Investing should be easy – just buy low and sell high – but most of us have trouble following that simple advice. There are principles and strategies that may enable you to put together an investment portfolio that reflects your risk tolerance, time horizon, and goals. Understanding these principles and strategies can help you avoid some of the pitfalls that snare some investors.
Savvy investors take the time to separate emotion from fact.
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Earnings season can move markets. What is it and why is it important?
Exchange-traded funds have some things in common with mutual funds, but there are differences, too.
Understanding some basic concepts may help you assess whether zero-coupon bonds have a place in your portfolio.
Over time, different investments' performances can shift a portfolio’s intent and risk profile. Rebalancing may be critical.
A company's profits can be reinvested or paid out to the company’s shareholders as “dividends."
Learn more about women taking control of their finances with this infographic.
This calculator can help you estimate how much you should be saving for college.
This calculator helps determine your pre-tax and after-tax dividend yield on a particular stock.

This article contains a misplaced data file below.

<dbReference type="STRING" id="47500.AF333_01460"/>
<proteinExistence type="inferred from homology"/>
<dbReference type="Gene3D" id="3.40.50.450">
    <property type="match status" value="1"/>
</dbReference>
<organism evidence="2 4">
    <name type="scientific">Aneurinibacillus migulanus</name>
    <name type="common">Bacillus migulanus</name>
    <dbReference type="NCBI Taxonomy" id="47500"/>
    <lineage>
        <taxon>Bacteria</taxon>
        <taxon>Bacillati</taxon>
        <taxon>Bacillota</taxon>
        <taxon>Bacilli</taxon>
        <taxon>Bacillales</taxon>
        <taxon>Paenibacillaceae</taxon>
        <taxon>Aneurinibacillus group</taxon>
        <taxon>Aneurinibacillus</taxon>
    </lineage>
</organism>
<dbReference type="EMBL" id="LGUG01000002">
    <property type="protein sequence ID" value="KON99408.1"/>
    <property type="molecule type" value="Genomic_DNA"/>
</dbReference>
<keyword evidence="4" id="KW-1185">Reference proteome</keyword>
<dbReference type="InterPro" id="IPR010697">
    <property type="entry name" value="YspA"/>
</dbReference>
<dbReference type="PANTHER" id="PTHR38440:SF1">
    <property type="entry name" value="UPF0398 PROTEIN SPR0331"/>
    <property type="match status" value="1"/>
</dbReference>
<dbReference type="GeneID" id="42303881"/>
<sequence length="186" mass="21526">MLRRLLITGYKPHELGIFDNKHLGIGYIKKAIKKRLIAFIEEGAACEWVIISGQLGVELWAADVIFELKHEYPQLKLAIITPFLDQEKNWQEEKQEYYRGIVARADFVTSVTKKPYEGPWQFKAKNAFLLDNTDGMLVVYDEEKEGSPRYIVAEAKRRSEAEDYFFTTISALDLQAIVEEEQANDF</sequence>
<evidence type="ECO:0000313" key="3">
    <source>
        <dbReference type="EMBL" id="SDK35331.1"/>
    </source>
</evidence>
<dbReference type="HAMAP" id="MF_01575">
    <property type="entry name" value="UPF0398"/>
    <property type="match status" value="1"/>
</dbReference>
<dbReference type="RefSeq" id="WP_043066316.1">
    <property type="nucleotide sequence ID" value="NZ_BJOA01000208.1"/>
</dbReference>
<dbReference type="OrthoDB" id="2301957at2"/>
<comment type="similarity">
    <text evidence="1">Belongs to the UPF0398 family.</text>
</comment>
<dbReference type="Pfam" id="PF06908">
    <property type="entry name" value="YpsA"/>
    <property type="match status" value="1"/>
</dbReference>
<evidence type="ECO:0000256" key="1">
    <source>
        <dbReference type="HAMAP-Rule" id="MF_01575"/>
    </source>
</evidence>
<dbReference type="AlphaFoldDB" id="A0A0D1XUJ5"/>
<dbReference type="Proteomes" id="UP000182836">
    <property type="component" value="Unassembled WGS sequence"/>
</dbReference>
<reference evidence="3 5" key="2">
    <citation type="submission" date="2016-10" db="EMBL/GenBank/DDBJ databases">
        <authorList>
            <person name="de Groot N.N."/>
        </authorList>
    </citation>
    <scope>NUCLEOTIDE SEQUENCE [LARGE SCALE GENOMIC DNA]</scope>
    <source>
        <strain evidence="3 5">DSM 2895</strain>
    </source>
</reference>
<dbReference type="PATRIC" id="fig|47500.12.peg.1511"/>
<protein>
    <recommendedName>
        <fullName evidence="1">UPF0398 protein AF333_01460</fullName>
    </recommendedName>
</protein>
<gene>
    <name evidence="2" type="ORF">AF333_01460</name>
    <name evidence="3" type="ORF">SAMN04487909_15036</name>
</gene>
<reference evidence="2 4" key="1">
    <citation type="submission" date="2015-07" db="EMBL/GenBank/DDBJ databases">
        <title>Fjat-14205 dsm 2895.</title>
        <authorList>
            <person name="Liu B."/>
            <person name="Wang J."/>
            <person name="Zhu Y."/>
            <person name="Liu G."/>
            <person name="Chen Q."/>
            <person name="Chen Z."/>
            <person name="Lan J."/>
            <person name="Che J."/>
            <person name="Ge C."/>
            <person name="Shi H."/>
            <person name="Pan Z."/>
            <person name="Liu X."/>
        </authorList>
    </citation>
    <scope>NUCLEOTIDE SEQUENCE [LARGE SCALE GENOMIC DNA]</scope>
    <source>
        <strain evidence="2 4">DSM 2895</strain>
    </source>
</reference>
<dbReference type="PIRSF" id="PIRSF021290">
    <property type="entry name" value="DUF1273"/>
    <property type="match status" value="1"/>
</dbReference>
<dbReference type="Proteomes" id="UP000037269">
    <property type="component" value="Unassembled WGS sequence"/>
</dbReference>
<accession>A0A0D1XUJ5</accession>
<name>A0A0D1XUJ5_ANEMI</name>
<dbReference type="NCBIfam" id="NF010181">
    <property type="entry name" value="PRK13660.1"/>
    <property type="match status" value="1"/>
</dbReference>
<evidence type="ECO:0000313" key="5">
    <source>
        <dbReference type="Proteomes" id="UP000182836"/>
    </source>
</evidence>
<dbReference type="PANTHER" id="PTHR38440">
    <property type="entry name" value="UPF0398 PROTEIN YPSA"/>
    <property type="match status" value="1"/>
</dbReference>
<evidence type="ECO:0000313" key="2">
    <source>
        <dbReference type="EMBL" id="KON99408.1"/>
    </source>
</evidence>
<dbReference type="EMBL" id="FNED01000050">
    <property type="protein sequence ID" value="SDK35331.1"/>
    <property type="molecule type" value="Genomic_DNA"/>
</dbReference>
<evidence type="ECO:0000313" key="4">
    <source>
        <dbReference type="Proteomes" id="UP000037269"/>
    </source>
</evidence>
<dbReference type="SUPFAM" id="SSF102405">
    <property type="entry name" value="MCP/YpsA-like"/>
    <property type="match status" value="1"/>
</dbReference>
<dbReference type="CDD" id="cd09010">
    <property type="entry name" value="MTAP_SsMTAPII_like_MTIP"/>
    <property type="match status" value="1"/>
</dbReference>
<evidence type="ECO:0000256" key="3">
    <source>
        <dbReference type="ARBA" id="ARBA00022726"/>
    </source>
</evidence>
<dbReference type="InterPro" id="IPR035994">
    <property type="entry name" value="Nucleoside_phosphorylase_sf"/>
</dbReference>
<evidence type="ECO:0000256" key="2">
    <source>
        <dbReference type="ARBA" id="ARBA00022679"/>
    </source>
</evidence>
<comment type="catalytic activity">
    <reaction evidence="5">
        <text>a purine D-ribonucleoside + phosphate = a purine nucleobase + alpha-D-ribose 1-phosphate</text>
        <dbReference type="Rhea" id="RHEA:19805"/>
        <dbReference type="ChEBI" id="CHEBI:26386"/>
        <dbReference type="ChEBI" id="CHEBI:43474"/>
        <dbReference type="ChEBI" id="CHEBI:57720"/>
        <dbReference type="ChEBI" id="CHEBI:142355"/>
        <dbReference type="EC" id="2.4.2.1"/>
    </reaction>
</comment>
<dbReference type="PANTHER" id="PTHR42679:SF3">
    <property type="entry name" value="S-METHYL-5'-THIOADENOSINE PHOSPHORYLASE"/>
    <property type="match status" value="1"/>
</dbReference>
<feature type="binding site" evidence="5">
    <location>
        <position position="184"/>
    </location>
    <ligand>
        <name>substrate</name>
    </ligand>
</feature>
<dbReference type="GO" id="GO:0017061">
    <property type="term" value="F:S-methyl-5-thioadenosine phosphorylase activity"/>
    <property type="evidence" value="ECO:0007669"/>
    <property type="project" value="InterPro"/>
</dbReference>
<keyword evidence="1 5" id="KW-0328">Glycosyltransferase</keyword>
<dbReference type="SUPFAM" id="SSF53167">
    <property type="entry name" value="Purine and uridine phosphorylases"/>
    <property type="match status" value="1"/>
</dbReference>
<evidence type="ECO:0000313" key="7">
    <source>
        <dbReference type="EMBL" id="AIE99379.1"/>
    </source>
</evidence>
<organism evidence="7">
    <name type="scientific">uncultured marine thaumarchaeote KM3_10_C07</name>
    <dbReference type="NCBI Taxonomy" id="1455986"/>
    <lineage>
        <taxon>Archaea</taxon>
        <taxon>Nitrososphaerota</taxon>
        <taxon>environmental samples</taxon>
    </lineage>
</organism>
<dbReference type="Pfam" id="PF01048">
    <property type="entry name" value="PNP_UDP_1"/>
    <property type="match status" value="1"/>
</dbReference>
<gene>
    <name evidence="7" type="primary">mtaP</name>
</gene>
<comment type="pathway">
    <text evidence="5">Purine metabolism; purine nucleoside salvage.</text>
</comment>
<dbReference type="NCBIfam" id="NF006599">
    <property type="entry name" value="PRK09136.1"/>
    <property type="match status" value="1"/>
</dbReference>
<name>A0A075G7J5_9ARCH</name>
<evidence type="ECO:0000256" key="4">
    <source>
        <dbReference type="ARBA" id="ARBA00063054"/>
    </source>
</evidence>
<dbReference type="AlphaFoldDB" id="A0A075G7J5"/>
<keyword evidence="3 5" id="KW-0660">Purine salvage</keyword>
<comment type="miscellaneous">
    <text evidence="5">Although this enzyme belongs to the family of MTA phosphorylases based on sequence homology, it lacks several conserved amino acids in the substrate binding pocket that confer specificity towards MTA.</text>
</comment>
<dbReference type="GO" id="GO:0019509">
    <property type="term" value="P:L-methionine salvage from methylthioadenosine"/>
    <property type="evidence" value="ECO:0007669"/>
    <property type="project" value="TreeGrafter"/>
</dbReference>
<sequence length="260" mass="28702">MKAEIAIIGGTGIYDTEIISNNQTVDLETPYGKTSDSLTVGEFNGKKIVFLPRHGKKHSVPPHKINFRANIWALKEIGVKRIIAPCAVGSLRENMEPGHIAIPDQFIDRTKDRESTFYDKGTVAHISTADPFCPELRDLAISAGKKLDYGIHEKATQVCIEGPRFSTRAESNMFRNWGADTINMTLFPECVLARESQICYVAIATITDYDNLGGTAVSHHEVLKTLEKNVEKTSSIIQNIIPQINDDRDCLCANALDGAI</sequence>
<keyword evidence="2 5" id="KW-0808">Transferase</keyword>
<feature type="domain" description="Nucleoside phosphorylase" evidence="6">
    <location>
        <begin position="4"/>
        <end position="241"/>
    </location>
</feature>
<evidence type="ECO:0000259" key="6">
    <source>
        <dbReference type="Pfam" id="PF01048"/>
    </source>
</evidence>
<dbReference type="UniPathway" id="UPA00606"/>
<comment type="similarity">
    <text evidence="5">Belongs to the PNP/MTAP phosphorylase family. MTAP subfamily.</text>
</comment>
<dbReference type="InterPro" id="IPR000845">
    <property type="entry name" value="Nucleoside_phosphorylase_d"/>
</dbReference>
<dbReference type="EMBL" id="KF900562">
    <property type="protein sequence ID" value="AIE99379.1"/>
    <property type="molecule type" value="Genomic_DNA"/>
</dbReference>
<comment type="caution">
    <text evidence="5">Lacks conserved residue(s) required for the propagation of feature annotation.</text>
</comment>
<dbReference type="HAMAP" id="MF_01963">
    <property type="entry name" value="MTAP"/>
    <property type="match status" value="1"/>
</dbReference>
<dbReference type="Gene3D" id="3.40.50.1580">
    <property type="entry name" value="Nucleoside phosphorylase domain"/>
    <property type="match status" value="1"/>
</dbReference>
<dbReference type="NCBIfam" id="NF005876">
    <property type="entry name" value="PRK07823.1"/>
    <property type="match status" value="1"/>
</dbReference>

Use this calculator to compare the future value of investments with different tax consequences.
Estimate the potential impact taxes and inflation can have on the purchasing power of an investment.
Use this calculator to better see the potential impact of compound interest on an asset.
This questionnaire will help determine your tolerance for investment risk.
Principles that can help create a portfolio designed to pursue investment goals.
There are some smart strategies that may help you pursue your investment objectives
We all know the stock market can be unpredictable. We all want to know, “What’s next for the financial markets?”
All about how missing the best market days (or the worst!) might affect your portfolio.
Investors seeking world investments can choose between global and international funds. What's the difference?
When markets shift, experienced investors stick to their strategy.
Tulips were the first, but they won’t be the last. What forms a “bubble” and what causes them to burst?
What are your options for investing in emerging markets?